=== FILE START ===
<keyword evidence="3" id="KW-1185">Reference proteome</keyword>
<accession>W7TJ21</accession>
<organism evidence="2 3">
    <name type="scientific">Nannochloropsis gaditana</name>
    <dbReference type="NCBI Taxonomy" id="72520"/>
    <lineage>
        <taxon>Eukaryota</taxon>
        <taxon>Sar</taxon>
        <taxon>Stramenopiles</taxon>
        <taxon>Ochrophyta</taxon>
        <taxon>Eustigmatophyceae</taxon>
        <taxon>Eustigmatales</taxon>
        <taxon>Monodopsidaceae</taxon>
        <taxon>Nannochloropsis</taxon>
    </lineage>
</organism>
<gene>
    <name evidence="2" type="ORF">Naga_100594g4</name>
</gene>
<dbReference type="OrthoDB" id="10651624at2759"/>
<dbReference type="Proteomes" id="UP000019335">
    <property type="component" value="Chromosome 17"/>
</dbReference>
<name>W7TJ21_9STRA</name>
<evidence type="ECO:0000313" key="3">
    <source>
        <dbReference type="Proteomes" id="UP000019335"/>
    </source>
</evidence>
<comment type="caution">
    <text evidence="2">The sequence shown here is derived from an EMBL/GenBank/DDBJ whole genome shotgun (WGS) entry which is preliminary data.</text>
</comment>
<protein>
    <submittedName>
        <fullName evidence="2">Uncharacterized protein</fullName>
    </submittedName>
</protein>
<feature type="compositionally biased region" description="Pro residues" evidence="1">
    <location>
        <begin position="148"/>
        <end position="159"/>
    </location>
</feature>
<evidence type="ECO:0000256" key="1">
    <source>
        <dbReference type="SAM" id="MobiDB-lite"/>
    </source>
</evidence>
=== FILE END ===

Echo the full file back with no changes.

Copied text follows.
<keyword evidence="3" id="KW-1185">Reference proteome</keyword>
<accession>W7TJ21</accession>
<organism evidence="2 3">
    <name type="scientific">Nannochloropsis gaditana</name>
    <dbReference type="NCBI Taxonomy" id="72520"/>
    <lineage>
        <taxon>Eukaryota</taxon>
        <taxon>Sar</taxon>
        <taxon>Stramenopiles</taxon>
        <taxon>Ochrophyta</taxon>
        <taxon>Eustigmatophyceae</taxon>
        <taxon>Eustigmatales</taxon>
        <taxon>Monodopsidaceae</taxon>
        <taxon>Nannochloropsis</taxon>
    </lineage>
</organism>
<gene>
    <name evidence="2" type="ORF">Naga_100594g4</name>
</gene>
<dbReference type="OrthoDB" id="10651624at2759"/>
<dbReference type="Proteomes" id="UP000019335">
    <property type="component" value="Chromosome 17"/>
</dbReference>
<name>W7TJ21_9STRA</name>
<evidence type="ECO:0000313" key="3">
    <source>
        <dbReference type="Proteomes" id="UP000019335"/>
    </source>
</evidence>
<comment type="caution">
    <text evidence="2">The sequence shown here is derived from an EMBL/GenBank/DDBJ whole genome shotgun (WGS) entry which is preliminary data.</text>
</comment>
<protein>
    <submittedName>
        <fullName evidence="2">Uncharacterized protein</fullName>
    </submittedName>
</protein>
<feature type="compositionally biased region" description="Pro residues" evidence="1">
    <location>
        <begin position="148"/>
        <end position="159"/>
    </location>
</feature>
<evidence type="ECO:0000256" key="1">
    <source>
        <dbReference type="SAM" id="MobiDB-lite"/>
    </source>
</evidence>